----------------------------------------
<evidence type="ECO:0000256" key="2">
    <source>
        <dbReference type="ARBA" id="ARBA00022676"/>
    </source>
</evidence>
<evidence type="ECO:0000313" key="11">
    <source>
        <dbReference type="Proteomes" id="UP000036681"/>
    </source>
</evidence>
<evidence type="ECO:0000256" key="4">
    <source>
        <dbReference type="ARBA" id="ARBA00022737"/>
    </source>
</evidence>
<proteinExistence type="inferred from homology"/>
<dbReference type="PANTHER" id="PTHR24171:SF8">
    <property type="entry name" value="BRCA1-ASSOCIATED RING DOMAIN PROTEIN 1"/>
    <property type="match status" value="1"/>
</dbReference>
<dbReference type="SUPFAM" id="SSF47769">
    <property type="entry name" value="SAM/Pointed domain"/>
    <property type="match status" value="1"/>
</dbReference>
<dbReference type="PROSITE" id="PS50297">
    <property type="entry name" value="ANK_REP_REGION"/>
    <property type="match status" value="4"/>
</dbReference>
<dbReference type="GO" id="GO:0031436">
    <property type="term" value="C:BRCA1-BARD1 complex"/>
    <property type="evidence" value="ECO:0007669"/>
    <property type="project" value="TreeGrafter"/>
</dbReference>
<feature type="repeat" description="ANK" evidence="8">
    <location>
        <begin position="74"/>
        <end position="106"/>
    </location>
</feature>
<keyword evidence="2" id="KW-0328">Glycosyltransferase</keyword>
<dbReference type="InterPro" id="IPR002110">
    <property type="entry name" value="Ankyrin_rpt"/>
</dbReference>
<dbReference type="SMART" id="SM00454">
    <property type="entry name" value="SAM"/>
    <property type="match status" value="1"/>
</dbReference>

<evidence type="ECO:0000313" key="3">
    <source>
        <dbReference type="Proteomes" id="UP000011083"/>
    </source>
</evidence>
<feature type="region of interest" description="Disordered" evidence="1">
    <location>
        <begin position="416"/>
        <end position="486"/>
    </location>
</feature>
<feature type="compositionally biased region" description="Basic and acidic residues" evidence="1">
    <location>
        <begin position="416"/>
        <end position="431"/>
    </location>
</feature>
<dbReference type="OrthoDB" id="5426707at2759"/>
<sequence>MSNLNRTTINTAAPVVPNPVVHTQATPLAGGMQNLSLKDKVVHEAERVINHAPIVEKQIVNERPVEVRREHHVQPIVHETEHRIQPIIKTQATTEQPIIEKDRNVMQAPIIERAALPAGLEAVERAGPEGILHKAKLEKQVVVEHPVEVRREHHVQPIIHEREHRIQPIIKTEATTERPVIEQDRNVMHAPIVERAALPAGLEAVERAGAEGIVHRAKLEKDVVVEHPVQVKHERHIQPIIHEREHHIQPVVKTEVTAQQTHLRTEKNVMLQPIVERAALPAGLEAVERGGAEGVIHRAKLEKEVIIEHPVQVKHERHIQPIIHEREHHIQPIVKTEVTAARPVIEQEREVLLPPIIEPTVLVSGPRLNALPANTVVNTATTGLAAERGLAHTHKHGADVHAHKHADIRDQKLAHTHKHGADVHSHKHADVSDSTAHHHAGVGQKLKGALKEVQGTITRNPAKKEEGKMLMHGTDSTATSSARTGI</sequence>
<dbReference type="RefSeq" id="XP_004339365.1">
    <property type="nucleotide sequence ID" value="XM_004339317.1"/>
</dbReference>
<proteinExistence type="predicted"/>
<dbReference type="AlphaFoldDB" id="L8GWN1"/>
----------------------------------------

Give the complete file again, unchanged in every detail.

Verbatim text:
<evidence type="ECO:0000256" key="2">
    <source>
        <dbReference type="ARBA" id="ARBA00022676"/>
    </source>
</evidence>
<evidence type="ECO:0000313" key="11">
    <source>
        <dbReference type="Proteomes" id="UP000036681"/>
    </source>
</evidence>
<evidence type="ECO:0000256" key="4">
    <source>
        <dbReference type="ARBA" id="ARBA00022737"/>
    </source>
</evidence>
<proteinExistence type="inferred from homology"/>
<dbReference type="PANTHER" id="PTHR24171:SF8">
    <property type="entry name" value="BRCA1-ASSOCIATED RING DOMAIN PROTEIN 1"/>
    <property type="match status" value="1"/>
</dbReference>
<dbReference type="SUPFAM" id="SSF47769">
    <property type="entry name" value="SAM/Pointed domain"/>
    <property type="match status" value="1"/>
</dbReference>
<dbReference type="PROSITE" id="PS50297">
    <property type="entry name" value="ANK_REP_REGION"/>
    <property type="match status" value="4"/>
</dbReference>
<dbReference type="GO" id="GO:0031436">
    <property type="term" value="C:BRCA1-BARD1 complex"/>
    <property type="evidence" value="ECO:0007669"/>
    <property type="project" value="TreeGrafter"/>
</dbReference>
<feature type="repeat" description="ANK" evidence="8">
    <location>
        <begin position="74"/>
        <end position="106"/>
    </location>
</feature>
<keyword evidence="2" id="KW-0328">Glycosyltransferase</keyword>
<dbReference type="InterPro" id="IPR002110">
    <property type="entry name" value="Ankyrin_rpt"/>
</dbReference>
<dbReference type="SMART" id="SM00454">
    <property type="entry name" value="SAM"/>
    <property type="match status" value="1"/>
</dbReference>

<evidence type="ECO:0000313" key="3">
    <source>
        <dbReference type="Proteomes" id="UP000011083"/>
    </source>
</evidence>
<feature type="region of interest" description="Disordered" evidence="1">
    <location>
        <begin position="416"/>
        <end position="486"/>
    </location>
</feature>
<feature type="compositionally biased region" description="Basic and acidic residues" evidence="1">
    <location>
        <begin position="416"/>
        <end position="431"/>
    </location>
</feature>
<dbReference type="OrthoDB" id="5426707at2759"/>
<sequence>MSNLNRTTINTAAPVVPNPVVHTQATPLAGGMQNLSLKDKVVHEAERVINHAPIVEKQIVNERPVEVRREHHVQPIVHETEHRIQPIIKTQATTEQPIIEKDRNVMQAPIIERAALPAGLEAVERAGPEGILHKAKLEKQVVVEHPVEVRREHHVQPIIHEREHRIQPIIKTEATTERPVIEQDRNVMHAPIVERAALPAGLEAVERAGAEGIVHRAKLEKDVVVEHPVQVKHERHIQPIIHEREHHIQPVVKTEVTAQQTHLRTEKNVMLQPIVERAALPAGLEAVERGGAEGVIHRAKLEKEVIIEHPVQVKHERHIQPIIHEREHHIQPIVKTEVTAARPVIEQEREVLLPPIIEPTVLVSGPRLNALPANTVVNTATTGLAAERGLAHTHKHGADVHAHKHADIRDQKLAHTHKHGADVHSHKHADVSDSTAHHHAGVGQKLKGALKEVQGTITRNPAKKEEGKMLMHGTDSTATSSARTGI</sequence>
<dbReference type="RefSeq" id="XP_004339365.1">
    <property type="nucleotide sequence ID" value="XM_004339317.1"/>
</dbReference>
<proteinExistence type="predicted"/>
<dbReference type="AlphaFoldDB" id="L8GWN1"/>